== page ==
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NOTHER CURLING SEASON COMPLETE, another huge financial success for the Canadian game’s administrative body. That was the story from the Canadian Curling Association’s annual general meeting last June, and no one was more delighted with the turn of fiscal events than chief executive officer Greg Stremlaw. And why not? The CCA was wallowing in red ink to the tune of $1.3 million before Stremlaw came along. During his first year at the helm, 2007-08, the red turned to black with a single-year surplus of $1.4 million. And last season? The surplus was $879,692, to be precise. And the total accumulated surplus bound primarily for the CCA’s financial reserve fund, which was introduced as a result of the first-year windfall? A cool $1.7 million and change. During a wide-ranging off-season interview, Stremlaw had this to say: Q: With yet another very successful year financially behind you, what about the future? Do you think curling will suffer from post-Olympic withdrawal? Do you anticipate any reduction in sponsors, viewers, fans, or any other setback that might adversely affect the fiscal picture? A: As you know, this has been a significant turnaround for our organization, which has introduced fiscal stabilization methods to ensure the long-term viability and success of the Canadian Curling Association. And, with $1.7 in reserve, the outlook continues to be positive. In terms of post-Olympic withdrawal, I think there will be varying degrees of success and interest generated for our sport and others from the Olympics. The key for curling is that we have substantial guaranteed television coverage in the years after 2010, which should continue to assist with our fan support and overall popularity. At this stage, we continue to work diligently with those aims in mind so that in the long term, curling will be in a very stable position in the post-2010 era compared to many sports. Q: What is the future for the Continental Cup? I understand it will continue. Will the World Curling Federation continue to be part of the arrangement? And, if so, how long would such an agreement be in place? A: I am pleased to report that the future of the Continental Cup looks very promising. After considerable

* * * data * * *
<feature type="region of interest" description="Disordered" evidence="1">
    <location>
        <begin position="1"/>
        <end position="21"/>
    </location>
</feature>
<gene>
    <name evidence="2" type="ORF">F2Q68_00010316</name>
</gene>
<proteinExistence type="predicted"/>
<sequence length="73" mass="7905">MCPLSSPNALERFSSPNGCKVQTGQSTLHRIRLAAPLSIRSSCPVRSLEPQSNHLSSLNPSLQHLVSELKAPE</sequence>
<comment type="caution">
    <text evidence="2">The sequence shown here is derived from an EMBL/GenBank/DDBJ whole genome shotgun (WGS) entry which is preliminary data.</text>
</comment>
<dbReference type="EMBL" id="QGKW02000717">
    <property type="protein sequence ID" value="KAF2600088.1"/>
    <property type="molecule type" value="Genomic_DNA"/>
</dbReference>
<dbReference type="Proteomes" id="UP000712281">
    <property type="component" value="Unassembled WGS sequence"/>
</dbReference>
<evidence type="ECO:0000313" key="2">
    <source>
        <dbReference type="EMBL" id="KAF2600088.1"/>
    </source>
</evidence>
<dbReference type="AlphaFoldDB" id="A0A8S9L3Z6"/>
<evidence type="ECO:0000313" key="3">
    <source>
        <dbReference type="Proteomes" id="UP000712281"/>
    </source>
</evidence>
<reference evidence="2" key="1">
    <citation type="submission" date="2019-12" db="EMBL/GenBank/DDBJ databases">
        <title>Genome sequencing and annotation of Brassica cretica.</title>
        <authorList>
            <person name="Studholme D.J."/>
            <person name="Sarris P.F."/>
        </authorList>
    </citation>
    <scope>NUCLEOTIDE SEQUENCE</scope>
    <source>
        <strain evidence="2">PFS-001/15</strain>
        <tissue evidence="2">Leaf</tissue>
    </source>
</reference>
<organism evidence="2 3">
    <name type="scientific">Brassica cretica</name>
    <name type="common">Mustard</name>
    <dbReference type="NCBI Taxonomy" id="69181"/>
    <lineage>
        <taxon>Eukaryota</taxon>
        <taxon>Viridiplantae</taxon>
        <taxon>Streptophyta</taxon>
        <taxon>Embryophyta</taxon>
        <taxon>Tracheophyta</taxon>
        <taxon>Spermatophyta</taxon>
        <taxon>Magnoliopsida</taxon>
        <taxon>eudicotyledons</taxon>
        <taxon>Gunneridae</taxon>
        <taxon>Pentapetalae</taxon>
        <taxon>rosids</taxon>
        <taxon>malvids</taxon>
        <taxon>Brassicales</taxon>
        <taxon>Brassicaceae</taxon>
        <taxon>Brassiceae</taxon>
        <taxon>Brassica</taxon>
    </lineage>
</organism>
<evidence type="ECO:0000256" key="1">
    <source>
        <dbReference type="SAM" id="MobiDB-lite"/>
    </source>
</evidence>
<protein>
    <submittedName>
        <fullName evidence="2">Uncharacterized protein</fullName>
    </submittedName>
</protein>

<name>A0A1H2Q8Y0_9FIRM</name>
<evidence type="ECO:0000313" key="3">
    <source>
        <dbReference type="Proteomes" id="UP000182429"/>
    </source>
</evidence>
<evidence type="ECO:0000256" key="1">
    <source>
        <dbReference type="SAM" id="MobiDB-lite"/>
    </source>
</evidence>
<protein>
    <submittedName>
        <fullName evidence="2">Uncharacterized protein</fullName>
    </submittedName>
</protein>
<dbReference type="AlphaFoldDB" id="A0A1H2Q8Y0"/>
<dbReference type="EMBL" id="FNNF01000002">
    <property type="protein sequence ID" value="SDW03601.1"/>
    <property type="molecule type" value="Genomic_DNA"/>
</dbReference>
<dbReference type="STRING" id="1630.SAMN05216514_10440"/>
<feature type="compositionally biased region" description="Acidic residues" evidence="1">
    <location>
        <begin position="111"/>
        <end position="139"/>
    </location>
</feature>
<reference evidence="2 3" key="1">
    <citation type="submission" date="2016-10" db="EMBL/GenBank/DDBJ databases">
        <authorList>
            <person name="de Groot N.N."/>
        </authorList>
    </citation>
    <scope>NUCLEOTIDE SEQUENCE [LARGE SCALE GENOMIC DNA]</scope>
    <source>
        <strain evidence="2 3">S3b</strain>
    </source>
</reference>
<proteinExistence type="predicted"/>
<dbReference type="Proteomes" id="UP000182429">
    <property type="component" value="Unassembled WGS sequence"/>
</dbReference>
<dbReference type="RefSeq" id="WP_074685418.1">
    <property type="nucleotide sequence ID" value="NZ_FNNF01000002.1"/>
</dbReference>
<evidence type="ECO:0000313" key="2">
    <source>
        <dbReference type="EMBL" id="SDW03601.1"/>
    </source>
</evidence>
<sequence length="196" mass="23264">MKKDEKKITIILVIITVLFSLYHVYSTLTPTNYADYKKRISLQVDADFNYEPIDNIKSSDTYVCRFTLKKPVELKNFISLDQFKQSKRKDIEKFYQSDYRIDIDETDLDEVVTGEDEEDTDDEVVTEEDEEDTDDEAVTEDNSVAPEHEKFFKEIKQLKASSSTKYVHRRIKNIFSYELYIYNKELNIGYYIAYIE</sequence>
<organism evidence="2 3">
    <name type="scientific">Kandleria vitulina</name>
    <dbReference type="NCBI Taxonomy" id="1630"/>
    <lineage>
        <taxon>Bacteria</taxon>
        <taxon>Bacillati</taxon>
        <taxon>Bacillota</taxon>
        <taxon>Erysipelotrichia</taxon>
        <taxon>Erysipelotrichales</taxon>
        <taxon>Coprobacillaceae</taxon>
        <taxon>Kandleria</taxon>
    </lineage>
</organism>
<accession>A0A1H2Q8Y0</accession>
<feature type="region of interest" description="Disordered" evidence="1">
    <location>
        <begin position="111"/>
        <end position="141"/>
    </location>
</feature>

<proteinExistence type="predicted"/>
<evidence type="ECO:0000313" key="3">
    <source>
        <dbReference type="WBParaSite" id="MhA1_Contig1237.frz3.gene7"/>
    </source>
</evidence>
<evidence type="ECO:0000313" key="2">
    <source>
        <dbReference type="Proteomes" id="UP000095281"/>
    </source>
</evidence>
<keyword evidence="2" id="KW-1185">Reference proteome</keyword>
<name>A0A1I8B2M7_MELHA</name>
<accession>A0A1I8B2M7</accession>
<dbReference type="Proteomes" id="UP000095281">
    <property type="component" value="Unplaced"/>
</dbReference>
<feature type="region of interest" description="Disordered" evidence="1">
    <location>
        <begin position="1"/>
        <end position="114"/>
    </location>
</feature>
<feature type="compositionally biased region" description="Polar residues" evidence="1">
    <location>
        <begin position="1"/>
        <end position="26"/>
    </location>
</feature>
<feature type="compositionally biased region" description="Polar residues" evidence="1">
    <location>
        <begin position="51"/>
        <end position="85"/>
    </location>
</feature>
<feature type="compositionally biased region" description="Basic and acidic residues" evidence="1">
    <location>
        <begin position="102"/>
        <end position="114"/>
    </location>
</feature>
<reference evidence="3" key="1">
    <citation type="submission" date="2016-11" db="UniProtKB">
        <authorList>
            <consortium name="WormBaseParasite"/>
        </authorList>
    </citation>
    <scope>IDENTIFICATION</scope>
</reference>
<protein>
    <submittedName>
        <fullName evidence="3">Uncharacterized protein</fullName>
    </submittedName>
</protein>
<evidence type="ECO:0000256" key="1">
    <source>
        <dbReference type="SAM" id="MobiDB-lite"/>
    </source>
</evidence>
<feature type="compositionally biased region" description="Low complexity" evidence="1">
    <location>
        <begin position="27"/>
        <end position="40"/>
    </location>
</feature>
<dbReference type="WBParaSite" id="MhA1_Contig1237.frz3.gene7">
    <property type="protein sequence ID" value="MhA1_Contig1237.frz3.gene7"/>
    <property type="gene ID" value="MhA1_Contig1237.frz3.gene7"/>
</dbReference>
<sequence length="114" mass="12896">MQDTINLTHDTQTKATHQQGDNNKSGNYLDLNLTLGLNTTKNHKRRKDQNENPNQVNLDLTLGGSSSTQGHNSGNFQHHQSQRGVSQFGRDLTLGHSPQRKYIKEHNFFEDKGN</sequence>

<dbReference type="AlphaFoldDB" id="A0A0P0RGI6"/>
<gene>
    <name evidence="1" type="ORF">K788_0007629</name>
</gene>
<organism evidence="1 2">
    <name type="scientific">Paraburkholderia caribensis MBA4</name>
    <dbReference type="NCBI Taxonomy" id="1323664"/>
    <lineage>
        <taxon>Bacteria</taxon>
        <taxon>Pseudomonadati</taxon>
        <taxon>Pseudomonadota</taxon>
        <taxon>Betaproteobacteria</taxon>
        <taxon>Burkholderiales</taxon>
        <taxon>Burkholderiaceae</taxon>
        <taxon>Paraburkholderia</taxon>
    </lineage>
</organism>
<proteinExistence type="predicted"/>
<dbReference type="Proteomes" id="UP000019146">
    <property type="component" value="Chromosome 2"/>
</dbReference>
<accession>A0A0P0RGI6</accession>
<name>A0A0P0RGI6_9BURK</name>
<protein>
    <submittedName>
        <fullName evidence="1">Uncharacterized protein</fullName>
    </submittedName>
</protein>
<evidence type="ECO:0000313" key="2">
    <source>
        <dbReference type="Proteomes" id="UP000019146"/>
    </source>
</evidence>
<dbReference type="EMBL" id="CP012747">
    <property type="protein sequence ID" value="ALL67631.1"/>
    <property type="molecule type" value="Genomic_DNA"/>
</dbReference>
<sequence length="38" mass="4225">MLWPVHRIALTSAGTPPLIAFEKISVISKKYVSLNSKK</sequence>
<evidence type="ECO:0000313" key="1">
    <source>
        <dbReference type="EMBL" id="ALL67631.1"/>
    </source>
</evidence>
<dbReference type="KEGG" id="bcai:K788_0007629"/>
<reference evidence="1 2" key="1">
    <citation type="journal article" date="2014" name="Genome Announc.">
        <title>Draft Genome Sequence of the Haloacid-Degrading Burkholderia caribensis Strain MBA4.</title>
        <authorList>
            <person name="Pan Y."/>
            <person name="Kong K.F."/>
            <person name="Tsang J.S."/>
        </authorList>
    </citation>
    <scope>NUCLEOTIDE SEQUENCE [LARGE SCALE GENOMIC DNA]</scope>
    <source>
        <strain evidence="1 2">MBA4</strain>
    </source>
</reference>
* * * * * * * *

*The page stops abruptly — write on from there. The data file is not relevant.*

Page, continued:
Chief executive officer Greg Stremlaw recently announced that the CCA has reached an agreement and a new partnership with the WCF to see the hugely popular Continental Cup continue for the next quadrennial.

dialogue, the CCA is genuinely excited to have reached an agreement and a new partnership with the WCF to see the Continental Cup continue for the next quadrennial. The agreement currently runs through and includes 2014. Many of our athletes are passionate about this event and we are happy to have injected an unprecedented level of long-term financial stability and consistency to it. The latter will see the same broadcast partner (TSN), with 28 www.seasonofchampions.ca 5